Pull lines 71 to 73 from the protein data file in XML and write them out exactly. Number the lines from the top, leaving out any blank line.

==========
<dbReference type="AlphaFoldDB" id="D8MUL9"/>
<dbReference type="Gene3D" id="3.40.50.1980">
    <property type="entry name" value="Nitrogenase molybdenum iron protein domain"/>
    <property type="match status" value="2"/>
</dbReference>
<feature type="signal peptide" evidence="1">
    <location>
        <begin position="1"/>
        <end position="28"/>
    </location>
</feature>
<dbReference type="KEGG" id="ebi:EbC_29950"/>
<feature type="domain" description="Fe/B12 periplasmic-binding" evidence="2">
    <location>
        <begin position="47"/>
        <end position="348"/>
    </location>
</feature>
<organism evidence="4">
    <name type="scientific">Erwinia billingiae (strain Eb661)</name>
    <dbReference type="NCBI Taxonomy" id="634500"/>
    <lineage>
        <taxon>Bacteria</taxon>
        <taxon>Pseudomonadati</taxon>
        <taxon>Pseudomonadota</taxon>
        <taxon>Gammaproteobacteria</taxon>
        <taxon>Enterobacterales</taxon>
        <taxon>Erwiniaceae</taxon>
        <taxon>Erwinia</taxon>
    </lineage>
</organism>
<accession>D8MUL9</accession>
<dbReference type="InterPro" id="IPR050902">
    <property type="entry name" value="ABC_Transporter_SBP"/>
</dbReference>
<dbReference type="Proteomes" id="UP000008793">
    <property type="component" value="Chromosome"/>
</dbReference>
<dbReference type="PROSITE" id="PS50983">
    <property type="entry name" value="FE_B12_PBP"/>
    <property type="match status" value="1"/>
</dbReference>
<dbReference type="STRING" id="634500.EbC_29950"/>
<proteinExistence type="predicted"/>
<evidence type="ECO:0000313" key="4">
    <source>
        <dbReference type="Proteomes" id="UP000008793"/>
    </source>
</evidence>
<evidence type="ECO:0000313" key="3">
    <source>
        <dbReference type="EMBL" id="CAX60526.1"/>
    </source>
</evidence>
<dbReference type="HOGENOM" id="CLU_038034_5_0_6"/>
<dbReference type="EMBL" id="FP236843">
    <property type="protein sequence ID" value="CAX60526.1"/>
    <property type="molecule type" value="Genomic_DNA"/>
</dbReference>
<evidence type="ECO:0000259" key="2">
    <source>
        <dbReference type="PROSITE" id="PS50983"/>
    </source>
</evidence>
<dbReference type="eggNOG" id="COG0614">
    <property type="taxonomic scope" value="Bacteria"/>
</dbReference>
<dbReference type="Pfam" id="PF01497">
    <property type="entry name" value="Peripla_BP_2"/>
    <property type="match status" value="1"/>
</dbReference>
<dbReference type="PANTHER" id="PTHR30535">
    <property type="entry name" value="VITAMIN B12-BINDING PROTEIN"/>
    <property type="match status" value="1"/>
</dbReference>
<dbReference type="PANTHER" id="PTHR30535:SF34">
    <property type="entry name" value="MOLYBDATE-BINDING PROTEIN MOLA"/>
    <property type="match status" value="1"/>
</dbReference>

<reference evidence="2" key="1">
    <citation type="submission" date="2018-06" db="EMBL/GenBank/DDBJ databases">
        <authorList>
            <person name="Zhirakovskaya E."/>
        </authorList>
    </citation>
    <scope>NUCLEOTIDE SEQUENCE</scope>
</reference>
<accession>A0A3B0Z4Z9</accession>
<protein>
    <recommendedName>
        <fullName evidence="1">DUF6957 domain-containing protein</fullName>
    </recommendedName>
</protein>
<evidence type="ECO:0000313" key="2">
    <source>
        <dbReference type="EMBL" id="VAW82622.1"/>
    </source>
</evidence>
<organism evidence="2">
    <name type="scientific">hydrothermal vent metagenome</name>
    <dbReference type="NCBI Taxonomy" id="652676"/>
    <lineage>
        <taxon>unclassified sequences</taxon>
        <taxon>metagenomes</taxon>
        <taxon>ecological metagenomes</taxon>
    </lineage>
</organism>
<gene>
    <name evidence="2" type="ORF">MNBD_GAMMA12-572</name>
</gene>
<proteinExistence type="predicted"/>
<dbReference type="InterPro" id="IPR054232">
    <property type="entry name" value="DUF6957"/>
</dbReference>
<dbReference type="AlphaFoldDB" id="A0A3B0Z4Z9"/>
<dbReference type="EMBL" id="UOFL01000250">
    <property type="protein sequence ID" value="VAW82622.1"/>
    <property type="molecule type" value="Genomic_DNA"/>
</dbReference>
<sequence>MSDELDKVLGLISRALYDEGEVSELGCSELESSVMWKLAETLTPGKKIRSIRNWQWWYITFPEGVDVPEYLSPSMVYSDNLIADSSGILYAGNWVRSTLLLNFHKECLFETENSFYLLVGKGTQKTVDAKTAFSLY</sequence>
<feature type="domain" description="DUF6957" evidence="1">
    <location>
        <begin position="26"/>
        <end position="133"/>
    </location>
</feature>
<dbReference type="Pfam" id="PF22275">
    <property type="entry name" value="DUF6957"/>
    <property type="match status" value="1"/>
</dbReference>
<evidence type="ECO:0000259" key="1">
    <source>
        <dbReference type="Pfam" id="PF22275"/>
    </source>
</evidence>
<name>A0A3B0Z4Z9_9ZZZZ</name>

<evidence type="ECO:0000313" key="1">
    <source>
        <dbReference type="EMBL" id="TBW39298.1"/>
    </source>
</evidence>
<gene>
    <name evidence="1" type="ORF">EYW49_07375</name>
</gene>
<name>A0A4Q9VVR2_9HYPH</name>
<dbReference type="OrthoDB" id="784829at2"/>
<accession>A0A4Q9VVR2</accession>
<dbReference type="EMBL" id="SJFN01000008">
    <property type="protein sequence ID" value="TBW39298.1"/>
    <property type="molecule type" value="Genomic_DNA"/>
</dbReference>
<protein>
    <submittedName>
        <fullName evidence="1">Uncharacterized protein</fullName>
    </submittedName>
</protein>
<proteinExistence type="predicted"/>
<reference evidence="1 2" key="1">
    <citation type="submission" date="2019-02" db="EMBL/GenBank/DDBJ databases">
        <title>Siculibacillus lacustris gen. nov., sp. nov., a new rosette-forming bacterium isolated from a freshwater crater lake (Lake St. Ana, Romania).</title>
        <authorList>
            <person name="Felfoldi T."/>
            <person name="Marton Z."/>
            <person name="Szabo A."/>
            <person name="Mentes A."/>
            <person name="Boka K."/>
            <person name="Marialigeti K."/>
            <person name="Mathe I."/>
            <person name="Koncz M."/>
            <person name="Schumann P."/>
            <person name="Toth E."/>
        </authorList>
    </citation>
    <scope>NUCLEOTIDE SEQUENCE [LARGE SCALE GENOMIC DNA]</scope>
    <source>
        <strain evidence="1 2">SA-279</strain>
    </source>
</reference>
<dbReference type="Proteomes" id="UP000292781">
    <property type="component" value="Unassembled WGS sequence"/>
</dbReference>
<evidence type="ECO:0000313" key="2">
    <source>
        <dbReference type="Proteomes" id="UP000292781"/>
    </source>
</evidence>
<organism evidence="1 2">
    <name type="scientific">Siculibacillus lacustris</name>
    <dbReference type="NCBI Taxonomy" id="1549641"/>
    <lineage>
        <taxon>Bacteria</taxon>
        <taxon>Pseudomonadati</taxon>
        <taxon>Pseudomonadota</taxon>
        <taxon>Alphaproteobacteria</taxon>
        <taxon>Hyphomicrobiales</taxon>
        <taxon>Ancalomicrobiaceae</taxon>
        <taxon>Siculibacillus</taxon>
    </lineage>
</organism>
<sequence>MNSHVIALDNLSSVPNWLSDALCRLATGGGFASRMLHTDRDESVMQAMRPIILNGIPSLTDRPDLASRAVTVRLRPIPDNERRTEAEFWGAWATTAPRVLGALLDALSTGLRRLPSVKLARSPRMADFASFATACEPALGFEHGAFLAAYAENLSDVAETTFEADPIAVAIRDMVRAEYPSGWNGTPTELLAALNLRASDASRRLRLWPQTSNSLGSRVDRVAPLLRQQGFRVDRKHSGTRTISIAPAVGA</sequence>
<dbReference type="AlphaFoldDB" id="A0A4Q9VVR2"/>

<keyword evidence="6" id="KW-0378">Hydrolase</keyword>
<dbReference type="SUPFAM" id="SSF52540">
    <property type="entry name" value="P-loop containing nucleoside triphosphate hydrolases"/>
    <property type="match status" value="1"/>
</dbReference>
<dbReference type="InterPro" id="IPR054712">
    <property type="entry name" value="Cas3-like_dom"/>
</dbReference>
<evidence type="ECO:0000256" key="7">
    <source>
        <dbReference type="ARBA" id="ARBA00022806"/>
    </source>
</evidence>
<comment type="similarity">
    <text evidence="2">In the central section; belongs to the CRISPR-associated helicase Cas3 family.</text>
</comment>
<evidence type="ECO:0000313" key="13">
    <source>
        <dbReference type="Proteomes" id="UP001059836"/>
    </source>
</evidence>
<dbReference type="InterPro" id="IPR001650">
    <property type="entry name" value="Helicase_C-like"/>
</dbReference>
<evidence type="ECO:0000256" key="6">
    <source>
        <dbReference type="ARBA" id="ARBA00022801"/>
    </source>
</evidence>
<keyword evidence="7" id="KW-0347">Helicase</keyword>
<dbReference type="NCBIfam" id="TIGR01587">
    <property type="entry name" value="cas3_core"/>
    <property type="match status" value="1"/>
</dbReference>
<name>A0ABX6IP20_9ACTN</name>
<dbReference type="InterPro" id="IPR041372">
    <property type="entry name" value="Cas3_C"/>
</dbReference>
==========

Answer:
</dbReference>
<dbReference type="PANTHER" id="PTHR30535">
    <property type="entry name" value="VITAMIN B12-BINDING PROTEIN"/>